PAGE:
Sunny Day

Siege and StormI’m always glad when summer turns to fall, but I haven’t finished reviewing summer books yet! So if you didn’t get enough summer sun, I give you the Sun Summoner, Alina Starkov! She doesn’t just walk in darkness (see previous post) she dispels it, allowing safe passage through the deadly Fold that divides Ravka. When last we saw Alina, she was escaping the Darkling who had enthralled her power to increase his own. She abandoned him in the Fold, leaving him to perish in the everlasting darkness he created. Alina rescued her friend Mal, and together they sailed to a distant land to lead ordinary lives. That would be nice for them, but it would make a rotten second book in the series. Fortunately the Darkling tracks them down – he survived, and gained terrible new powers in the process! Even so he still requires Alina’s ability, and they go off in search of another amplifier to increase its potency. All the conflicting plans come to fruition with minimal resistance. A new character is introduced, and he spirits Alina and Mal away from the Darkling. What follows is a tour of the other districts countryside, complete with pseudo-love triangle, that reminded me too much of the second book in another young adult series. There is another overwhelming confrontation with the Darkling and his hordes, but Alina and her ragtag band of freedom fighters manage to slip through the siege. They take refuge in an underground bunker, and the Mockingjay Sun Summoner becomes a symbol of the uprising to come in the last book in the trilogy. I didn’t care for the third book in that other popular series, so I wouldn’t continue reading this series if not for a singular surprise in the ending. I prefer Bardugo’s short fables set in the same world, such as “The Too-Clever Fox,” to the tired trilogy approach.

FragmentsFragments by Dan Wells is an example of a second book in a series that is more exciting than the first. It’s not an example of a summer book – came out in February – but I read it in June and I’m reviewing it in September. I deliberately waited until I read Siege and Storm so I could review the two books together. I anticipate doing the same with the third books – Ruin and Rising (Grisha #3) and Ruins (Partials Sequence #3) – when they come out next year.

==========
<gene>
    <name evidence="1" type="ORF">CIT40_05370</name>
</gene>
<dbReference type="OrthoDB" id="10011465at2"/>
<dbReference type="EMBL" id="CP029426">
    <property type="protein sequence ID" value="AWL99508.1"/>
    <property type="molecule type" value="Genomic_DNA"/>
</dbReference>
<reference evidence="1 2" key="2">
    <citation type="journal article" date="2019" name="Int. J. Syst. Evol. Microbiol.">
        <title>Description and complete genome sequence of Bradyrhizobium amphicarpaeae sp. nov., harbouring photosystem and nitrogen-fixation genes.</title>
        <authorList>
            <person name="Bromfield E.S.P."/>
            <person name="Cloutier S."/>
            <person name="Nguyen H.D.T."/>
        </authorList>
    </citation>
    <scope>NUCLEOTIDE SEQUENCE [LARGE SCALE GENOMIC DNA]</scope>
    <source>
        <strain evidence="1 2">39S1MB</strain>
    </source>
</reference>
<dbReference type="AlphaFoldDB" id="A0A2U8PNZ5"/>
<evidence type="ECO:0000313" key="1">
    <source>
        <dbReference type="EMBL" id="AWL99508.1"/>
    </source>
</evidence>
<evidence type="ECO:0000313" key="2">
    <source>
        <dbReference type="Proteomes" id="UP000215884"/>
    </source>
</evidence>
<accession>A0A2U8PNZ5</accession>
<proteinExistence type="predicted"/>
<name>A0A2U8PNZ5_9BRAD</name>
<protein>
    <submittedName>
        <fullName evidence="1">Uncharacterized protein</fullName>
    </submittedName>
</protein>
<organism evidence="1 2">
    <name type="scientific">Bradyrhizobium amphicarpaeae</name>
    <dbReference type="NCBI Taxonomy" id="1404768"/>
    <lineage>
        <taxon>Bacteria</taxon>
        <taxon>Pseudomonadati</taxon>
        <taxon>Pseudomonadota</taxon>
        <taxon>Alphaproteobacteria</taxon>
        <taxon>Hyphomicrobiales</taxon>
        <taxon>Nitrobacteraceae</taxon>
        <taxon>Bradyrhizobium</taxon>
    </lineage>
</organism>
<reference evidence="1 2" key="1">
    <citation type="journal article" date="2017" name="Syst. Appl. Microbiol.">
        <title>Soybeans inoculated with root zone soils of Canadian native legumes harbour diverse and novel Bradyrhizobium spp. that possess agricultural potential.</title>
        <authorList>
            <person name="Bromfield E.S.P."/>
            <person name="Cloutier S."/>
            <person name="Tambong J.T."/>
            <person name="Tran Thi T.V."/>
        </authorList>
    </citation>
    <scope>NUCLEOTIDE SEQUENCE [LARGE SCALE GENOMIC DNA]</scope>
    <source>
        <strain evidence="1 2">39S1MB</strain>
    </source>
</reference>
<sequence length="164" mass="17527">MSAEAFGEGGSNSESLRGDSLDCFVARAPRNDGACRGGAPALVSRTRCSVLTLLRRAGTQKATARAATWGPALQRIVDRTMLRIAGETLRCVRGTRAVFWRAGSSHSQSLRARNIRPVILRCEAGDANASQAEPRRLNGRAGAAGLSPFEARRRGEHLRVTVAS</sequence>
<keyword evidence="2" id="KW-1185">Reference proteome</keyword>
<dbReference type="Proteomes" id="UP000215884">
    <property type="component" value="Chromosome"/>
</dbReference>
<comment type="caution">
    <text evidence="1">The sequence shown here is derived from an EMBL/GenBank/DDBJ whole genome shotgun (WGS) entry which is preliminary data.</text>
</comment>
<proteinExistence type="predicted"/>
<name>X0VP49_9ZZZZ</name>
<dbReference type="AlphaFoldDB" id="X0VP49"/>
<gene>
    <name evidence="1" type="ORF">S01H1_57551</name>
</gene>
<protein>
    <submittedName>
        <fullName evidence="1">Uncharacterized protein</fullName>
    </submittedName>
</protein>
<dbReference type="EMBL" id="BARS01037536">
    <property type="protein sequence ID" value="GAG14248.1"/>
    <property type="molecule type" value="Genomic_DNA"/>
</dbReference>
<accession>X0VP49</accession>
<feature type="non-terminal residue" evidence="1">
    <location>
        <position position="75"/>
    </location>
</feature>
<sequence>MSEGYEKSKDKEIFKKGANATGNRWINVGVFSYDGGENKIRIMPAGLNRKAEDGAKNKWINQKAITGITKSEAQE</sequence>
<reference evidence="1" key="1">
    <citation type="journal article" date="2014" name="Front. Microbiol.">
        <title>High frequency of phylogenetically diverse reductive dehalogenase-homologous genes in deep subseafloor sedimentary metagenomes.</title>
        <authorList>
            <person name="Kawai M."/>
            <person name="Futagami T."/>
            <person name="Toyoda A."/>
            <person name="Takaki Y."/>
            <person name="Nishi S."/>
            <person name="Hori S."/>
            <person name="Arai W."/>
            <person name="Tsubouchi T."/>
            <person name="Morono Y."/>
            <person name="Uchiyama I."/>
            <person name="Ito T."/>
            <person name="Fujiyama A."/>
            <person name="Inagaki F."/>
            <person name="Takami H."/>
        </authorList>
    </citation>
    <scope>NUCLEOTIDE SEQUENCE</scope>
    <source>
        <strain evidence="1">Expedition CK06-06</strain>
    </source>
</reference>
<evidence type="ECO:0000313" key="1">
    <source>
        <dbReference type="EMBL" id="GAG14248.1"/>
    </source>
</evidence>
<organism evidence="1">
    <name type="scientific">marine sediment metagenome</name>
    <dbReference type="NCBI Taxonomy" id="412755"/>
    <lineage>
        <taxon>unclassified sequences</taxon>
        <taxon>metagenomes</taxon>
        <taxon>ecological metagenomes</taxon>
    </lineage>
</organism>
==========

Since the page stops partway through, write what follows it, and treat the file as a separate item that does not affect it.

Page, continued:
After learning that she is neither human (as she was brought up) nor a standard Partial (the enemies she was brought up to fear), Kira sets out on a voyage of discovery. She hopes to discover the truth about her own nature and hopefully unlock the secret to the survival of both races. Leaving behind Marcus, her human companion who wouldn’t understand, she goes off with Samm, her Partial counterpart with whom she cannot link. She is trying to embrace both sides, to bring them together and save both sides, but she is rejected by both sides. Kira is not mistaken for a saint or fanatically followed like Alina. She does get to travel cross-country, but in the place of the Shadow Fold there is the Desolation of the Midwest caused by the destruction of the oil fields of Texas. Flying monsters are replaced by acid rains. No edible forage remains for their horses, no bridges remain for crossing overflowing rivers. Kira and her traveling companions don’t have a fantastic flying contraption like Alina uses to traverse the wasteland, so they have to find their own innovative ways to cross. Where Ravka is thinly veiled, this post-apocalyptic America is nuanced and believable. First they travel to flooded Chicago, then on to ravaged Denver. It is a long journey on horseback, but the pace doesn’t slow down. Surviving the trip is challenging enough – one of the foursome doesn’t see the end destination – and finding the information they seek hits snag after snag. In pursuit of Kira and her peculiar genetic profile is the nefarious Dr. Morgan, from whom Samm helped her escape in book one. Wells broadens the scope and deepens the plot in book two, making it more compelling as the story progresses. I read Partials in May and Fragments in June, but even with waiting until September to write this review it still seems like a long wait for the conclusion of the series in March!


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